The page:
نسبت دور کمر به باسن و جذابیت صورت: یک مطالعه مقدماتی
|کد مقاله||سال انتشار||تعداد صفحات مقاله انگلیسی||ترجمه فارسی|
|35620||2001||12 صفحه PDF||سفارش دهید|
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Publisher : Elsevier - Science Direct (الزویر - ساینس دایرکت)
Journal : Personality and Individual Differences, Volume 30, Issue 3, February 2001, Pages 491–502
The aim of this study was to evaluate the influence of facial attractiveness and waist to hip ratio (WHR) on five judgements of attractiveness (attractiveness, sexiness, healthiness, fertility and pregnancy). It was hypothesised that facial attractiveness would be more important than WHR for all measures except for pregnancy. Four levels of WHR were matched with two levels of facial attractiveness to produce eight individual stimuli based on the same figure. These were rated on a seven point bi-polar scale for each measure by 100 male subjects. A correlation matrix revealed that attractiveness was most highly correlated with sexiness; healthiness was most highly correlated with fertility, and pregnancy was independent of all other measures. Results revealed that both facial attractiveness and WHR were highly significant in influencing the five judgement measures. Facial attractiveness seems more important than WHR for all measures except pregnancy. Following overall linear trend analysis for all measures it was suggested that WHR is the best predictor of perceived pregnancy. The results are discussed in the context of evolutionary theory. Limitations of the study, particularly reliance on limited stimuli, are acknowledged.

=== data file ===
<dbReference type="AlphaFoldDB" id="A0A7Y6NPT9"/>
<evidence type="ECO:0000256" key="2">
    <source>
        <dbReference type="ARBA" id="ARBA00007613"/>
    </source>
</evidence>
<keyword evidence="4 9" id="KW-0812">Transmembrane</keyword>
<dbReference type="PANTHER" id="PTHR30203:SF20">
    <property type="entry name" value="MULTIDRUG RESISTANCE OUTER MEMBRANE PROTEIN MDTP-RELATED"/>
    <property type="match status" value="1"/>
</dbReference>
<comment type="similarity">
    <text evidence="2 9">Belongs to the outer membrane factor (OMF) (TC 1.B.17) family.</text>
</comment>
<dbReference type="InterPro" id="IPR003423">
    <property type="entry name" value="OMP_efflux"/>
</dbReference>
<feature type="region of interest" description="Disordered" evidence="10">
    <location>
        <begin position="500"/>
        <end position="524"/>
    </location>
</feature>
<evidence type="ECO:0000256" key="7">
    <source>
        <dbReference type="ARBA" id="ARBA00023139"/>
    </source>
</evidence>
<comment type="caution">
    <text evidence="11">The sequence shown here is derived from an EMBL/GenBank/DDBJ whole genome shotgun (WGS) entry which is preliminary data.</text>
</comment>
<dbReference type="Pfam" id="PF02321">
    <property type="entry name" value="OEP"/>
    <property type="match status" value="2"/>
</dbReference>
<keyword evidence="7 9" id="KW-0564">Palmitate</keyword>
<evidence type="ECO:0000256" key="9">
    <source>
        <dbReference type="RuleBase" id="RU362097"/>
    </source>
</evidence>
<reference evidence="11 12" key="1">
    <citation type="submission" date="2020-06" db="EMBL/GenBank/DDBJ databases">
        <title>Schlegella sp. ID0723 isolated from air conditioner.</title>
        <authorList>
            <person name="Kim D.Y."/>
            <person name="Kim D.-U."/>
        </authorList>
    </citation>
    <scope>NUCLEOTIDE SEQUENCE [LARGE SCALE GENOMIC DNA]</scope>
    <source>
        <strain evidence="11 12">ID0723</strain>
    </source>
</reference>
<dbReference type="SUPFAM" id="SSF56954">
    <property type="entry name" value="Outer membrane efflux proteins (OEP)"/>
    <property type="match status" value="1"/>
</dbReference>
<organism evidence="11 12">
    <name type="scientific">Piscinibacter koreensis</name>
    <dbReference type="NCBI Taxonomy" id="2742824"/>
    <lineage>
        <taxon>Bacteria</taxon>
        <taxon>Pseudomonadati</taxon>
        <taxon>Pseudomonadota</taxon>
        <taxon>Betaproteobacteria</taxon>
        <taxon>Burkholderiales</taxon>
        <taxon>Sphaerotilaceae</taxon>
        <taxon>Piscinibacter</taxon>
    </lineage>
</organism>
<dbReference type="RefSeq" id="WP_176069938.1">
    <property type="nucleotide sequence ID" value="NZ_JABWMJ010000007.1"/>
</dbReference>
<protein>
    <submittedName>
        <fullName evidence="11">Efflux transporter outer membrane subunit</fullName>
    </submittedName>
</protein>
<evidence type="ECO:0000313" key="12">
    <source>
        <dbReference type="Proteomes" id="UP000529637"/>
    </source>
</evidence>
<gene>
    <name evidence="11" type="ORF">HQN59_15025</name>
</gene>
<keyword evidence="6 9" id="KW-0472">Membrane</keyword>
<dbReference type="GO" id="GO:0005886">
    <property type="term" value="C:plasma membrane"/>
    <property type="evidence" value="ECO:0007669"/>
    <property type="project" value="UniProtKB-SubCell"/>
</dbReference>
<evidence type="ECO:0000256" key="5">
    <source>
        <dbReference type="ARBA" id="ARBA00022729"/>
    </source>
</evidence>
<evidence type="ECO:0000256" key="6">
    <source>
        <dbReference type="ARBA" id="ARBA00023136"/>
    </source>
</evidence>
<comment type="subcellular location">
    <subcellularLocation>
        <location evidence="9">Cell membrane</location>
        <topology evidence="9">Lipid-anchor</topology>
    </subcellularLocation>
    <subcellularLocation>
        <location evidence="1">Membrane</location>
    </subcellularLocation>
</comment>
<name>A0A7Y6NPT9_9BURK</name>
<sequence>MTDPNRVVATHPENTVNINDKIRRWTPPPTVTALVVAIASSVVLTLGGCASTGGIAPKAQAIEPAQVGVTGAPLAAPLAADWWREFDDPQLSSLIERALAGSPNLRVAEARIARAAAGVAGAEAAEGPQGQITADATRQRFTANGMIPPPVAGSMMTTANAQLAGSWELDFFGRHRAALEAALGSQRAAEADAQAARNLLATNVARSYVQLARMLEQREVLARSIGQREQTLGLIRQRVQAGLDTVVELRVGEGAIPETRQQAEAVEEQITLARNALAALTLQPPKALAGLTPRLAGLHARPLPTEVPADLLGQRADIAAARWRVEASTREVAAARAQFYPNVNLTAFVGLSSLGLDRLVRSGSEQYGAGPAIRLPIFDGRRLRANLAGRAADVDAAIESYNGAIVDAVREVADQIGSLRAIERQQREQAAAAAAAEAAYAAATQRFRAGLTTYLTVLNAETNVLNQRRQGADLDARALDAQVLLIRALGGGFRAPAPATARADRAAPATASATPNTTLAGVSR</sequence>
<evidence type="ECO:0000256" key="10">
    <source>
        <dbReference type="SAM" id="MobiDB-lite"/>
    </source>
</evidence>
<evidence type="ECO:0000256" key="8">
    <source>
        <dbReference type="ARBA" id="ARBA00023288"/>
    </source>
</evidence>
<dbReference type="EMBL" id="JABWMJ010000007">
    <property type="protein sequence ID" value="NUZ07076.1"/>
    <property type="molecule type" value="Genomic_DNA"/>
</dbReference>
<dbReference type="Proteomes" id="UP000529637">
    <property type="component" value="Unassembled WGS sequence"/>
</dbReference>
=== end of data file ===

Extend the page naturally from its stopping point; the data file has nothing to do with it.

In evolutionary terms selection of an appropriate mate is largely dependent on that mate’s perceived ability to reproduce and take good care of its young. Owing to the cryptic nature of human ovulation, it had been suggested that the male uses more observable body cues such as physical attractiveness and health in order to deduce a female’s capability for reproduction (Buss, 1989, Kenrick, 1989 and Symons, 1979). Researchers have recently questioned whether there is a cross-cultural standard for attractiveness which is universally understood by potential mates as a major cue for fertility. This has been proposed in the form of body fat distribution as measured by the waist to hip ratio (Singh, 1993a, Singh, 1993b, Singh, 1994 and Singh and Luis, 1995). The waist to hip ratio is dependent on sex hormones which become active at puberty. A high waist to hip ratio which is typical of males is maintained by testosterone which stimulates fat deposits in the abdominal region and inhibits fat deposits in the gluteofemoral region. By contrast the lower waist to hip ratio of the female is maintained by oestrogen which inhibits fat deposits in the abdominal region and stimulates deposits in the gluteofemoral region (Bjorntorp, 1987, Rebuffe-Scrive, 1987, Rebuffe-Scrive, 1988 and Rebuffe-Scrive, 1991). The influence of these sex hormones give rise to an android or gynoid body fat distribution which can be accurately measured by the waist to hip ratio (WHR). The WHRs of males and females are similar before puberty and in old age but it is during the reproductive period that a woman’s ratio lowers to between 0.67 and 0.80 (Lanska, Lanska, Hartz & Rimm, 1985) whilst a man’s is maintained between 0.85 and 0.95 (Jones, Hunt, Brown & Norgan, 1986). It has been reported that married women with high waist to hip ratios and low body mass index (BMI) (weight in proportion to squared height) report more difficulty in becoming pregnant and have their first live birth at a later age than married women with a low WHR (Kaye, Folsom, Prineas, Potter & Gapstur, 1990). Another study in Holland found that there is a negative correlation between WHR and probability of conception in an artificial insemination programme (Zaadstra et al., 1993). With regard to general health it has been found that particular fat distribution in the body (i.e. belly fat), rather than total fat is a major risk factor in diabetes, heart attack and stroke (Bjorntorp, 1988 and Bjorntorp, 1991). It would thus seem that as an indicator of good health and fertility it would be advantageous for the male to select a female mate with a low WHR. If such a selection process were to be present in males it would be logical to assume that perceived attractiveness is not an arbitrary concept but one which is related to fertility and health so that females who are perceived as most attractive are also perceived as most healthy and fertile. A recent Swedish study found WHR was a good predictor of pregnancy rate in in-vitro fertilisation and embryo transfer (Wass, Waldenstrom, Rössner & Hellberg, 1997). Thus women with a WHR of between 0.70 and 0.79 had a pregnancy rate of 29.9% compared to 15.9% for those with a WHR of >0.80. There was no relationship between BMI and pregnancy rate. The authors were able to show that the relationship between WHR and pregnancy is not due to hormonal imbalance or egg fertilisation. Indeed few clinical studies show any relationship between BMI and fertility. Indeed, several experiments by Singh, 1993a, Singh, 1993b and Singh, 1994) have shown a marked preference for females presenting a low WHR (0.7). In both Singh experiments, 12 line drawings were created to represent females of four different WHRs (0.7, 0.8, 0.9, 1.0) and three different weight categories: normal, underweight, overweight. When these figures were presented to subjects of both sexes who were asked to rank them on the following attributes: attractiveness, youthfulness, healthiness, sexiness, and capability of and desire for reproduction, it became apparent that stimuli with higher WHRs were attributed lower ranks whilst stimuli with WHR 0.7 were ranked most highly. Further, females of normal weight were ranked most highly. Weight also had a bigger effect (determined by effect size) on rankings than WHR. There are two types of limitations related to this study; stimuli and method. With regards to the format of the stimuli it can be argued that the presentation of line drawings is detrimental to the ecological validity of such experiments in that the 2D format is used to give an impression of something which is 3D and as such does not allow for differences in the depth of body which could elicit different WHRs whilst having the same 2D outline. It can also be argued that these line drawings are not sufficiently lifelike in order to precipitate a satisfactory response with regards to attractiveness and other factors. As to the methods involved, a repeated measures design was chosen but subjects were shown all the stimuli at the same time, allowing for the possibility that the subjects were aware of experimental manipulations. In order to overcome some of these flaws Henss (1995a) undertook a replication of Singh’s experiments with some changes. He too presented male and female subjects with twelve line drawings but decided to use a between subjects design so that each subject assessed one female figure on a scale of 1–9. This modification prevented subjects from becoming aware of the experimental manipulations. The results from Henss’s experiment showed that females with a WHR of 0.8 (rather than 0.7) were rated most highly on the attractiveness factor though the differences between these WHR conditions was minimal. Females who were underweight were consistently rated most highly, although the underweight female was judged to be 55.7 kg which Henss (1995a) argued was not ‘particularly meagre’. He accounted for the discrepancies between his and Singh’s findings by referring to differences in methodology such as the rating scales chosen by the experimenters. In another attempt to rectify previous shortcomings in WHR research, Furnham, Tan and McManus (1997) conducted a repeated measures study again using the twelve line drawings which were presented in random order to 90 undergraduate students. The line drawings were rated on a 7 point bipolar scale for factors relating to reproductive ability. This experiment found that subjects gave females with a high WHR (1.0) the lowest scores across all three ratings factors (attractiveness, healthiness and youthfulness) but in contrast to Singh’s findings (and in accordance with Henss), a WHR of 0.8 was most preferred for all factors. With regards to weight, overweight stimuli were regarded as the most unattractive but not the least healthy. Contrary to Henss’s findings, Furnham et al. (1997) found that the normal weight category (as opposed to the ‘thin’) was the most highly rated on all attributes except youthfulness. In an attempt to discover how the effect of WHR might be mediated by an ecological variable other than weight, a study by Furnham, Dias and McClelland (1998) used the same line drawings as in previous studies on WHR, but introduced a breast size variable. It was found that breast size was a less powerful factor in determining the ratings of attractiveness than WHR, but its effect was dependent on both overall body fat and the size of WHR. However, there have been criticisms of some of the stimulus material used in these studies. Tassinary and Hansen (1998) showed that judgments of attractiveness and fecundity can be either unrelated or related, positively or negatively, to WHR depending on waist size, hip size and weight. They argue that the stimulus material used by Singh, Henss and Furnham confounded weight with hip size, as well as WHR with relative waist size. Hence they developed new unconfounded material which was rated on attractiveness and fecundity. They found weight of figure a more powerful predictor of attractiveness than WHR, a finding which has been consistently obtained by all WHR researchers and is an important objection to Singh’s ‘first pass filter’ hypothesis. Specifically, the results indicated that relative hip size and weight were positively associated with fecundity and negatively associated with attractiveness, regardless of WHR. Further, there was no correlation between ratings of attractiveness and fecundity. Relative hip size is a more potent influence on attractiveness than is relative weight, while the opposite is true of fecundity. They concluded that “weight and hip size are important and independent co-determinants of both relative attractiveness and fecundity, and that the WHR is of marginal importance for predicting relative attractiveness. This pattern of results is inconsistent with either the good sense or the good taste model of human female attractiveness, and thus constitutes a clear and unambiguous disconfirmation of the WHR hypothesis.” (pp. 154–155). Tovee et al., 1997 and Tovee et al., 1998 have also been critical of the WHR research. They hypothesised and found that the body-mass index is more closely related to fertility and health than waist-to-hip ratio and therefore also of ratings of sexual attractiveness. “Body-mass index accounted for 73.5% of variance, whereas waist-to-hip ratio accounted for only 1.8%. Waist-to-hip ratio correlated poorly with attractiveness, whereas even small changes in body-mass index radically altered the attractiveness rating.” (p. 548). Despite the fact that Singh argues that WHR plays a critical role in judgments of female attributes, especially attractiveness, it is apparent in all his studies that weight plays a more significant role than WHR. Singh’s argument is that WHR could act as a wide ‘first-pass filter’, which would exclude those women who are unhealthy or have a low reproductive capability (Singh, 1993b). It could be argued that the WHR is a distal cue that can be used to make probalistic judgments of age and fertility where other cues (i.e. facial) are not available or clear. However it is implied in the work of some WHR researchers that the WHR may dominate in instances where there are more than one cue — i.e. weight, breast size, facial attractiveness, ethnicity. WHR interacts with other features to influence ratings, especially attractiveness. In biological systems, filters are assumed to be sequential devices followed by narrower filters, each requiring greater specificity. WHR is a distal cue which enables the male seeking a mate to get information about the reproductive age and fertility of a female when, for some reason, the face is not observable. However this is not necessarily an evolutionary argument and faces are frequently clearly observable. Inevitably, importance is attached to the face when judging attractiveness, and it is for this reason that the present study involves the presentation of female figures with WHRs of 0.7, 0.8, 0.9 and 1.0, but uses facial attractiveness (two levels) as the other independent variable. However, there is a great deal of cross cultural consensus as to what people agree is facially attractive. Also a meta analysis of over 100 studies showed considerable consensus in the judgments of facial attractiveness (Henss, 1995b). Cunningham, Roberts, Wu, Barbee and Druen (1995) argue that specific facial features such as prominent cheekbones, small chin, large wide set eyes, and a small nose can give an indication of perceived youth, health and thus fertility. In addition, shiny hair and clear skin also contribute to ratings of overall attractiveness. In order to present the four levels of WHRs and the two levels of attractiveness, it was decided to use computer manipulated photographs which would reduce the problems associated with line drawings. Facial attractiveness was varied using a photograph of a model, which was enhanced by making the nose smaller (for the attractive face). For the unattractive stimulus the nose was made larger whilst the eyes and mouth were made smaller. This is not to suggest that there is a simple monotonic relationship between nose length and attractiveness. The changes were made according to Cunningham et al.’s four criteria (see above) and a pilot study using ten males showed that the ‘attractive’ face was always perceived as more attractive than the unattractive face. It was also decided to collect data from male subjects only. The design of this experiment is a repeated measures design with five dependent measures: attractiveness, sexiness, fertility, healthiness and pregnancy. These particular ratings were chosen based on Singh’s original measures (attractive, sexy, healthy, desire for children, capability for having children, youthfulness). Singh found desire, and capability for having children, part of the same factor, hence it was decided to use the measure of fertility to encompass both. A measure for pregnancy was added to ascertain whether WHR was in fact a measure of pregnancy above all other things. The aim of this study was to investigate the nature of the interaction between facial attractiveness and WHR. It set out to investigate whether facial attractiveness is more important than WHR in ratings of overall attractiveness. If Singh is right and WHR acts as a ‘first pass filter’ then females with low WHRs should always be judged as more attractive than females with high WHRs — regardless of facial attractiveness. It was also hypothesised that the cues for fertility and health are sufficiently observable from the face as to make facial attractiveness a more important factor in determining ratings of attractiveness, healthiness, fertility and sexiness than WHR. It was further hypothesised that the WHR is primarily a measure of the likelihood of pregnancy and is used to screen out females only after they have been screened for facial attractiveness.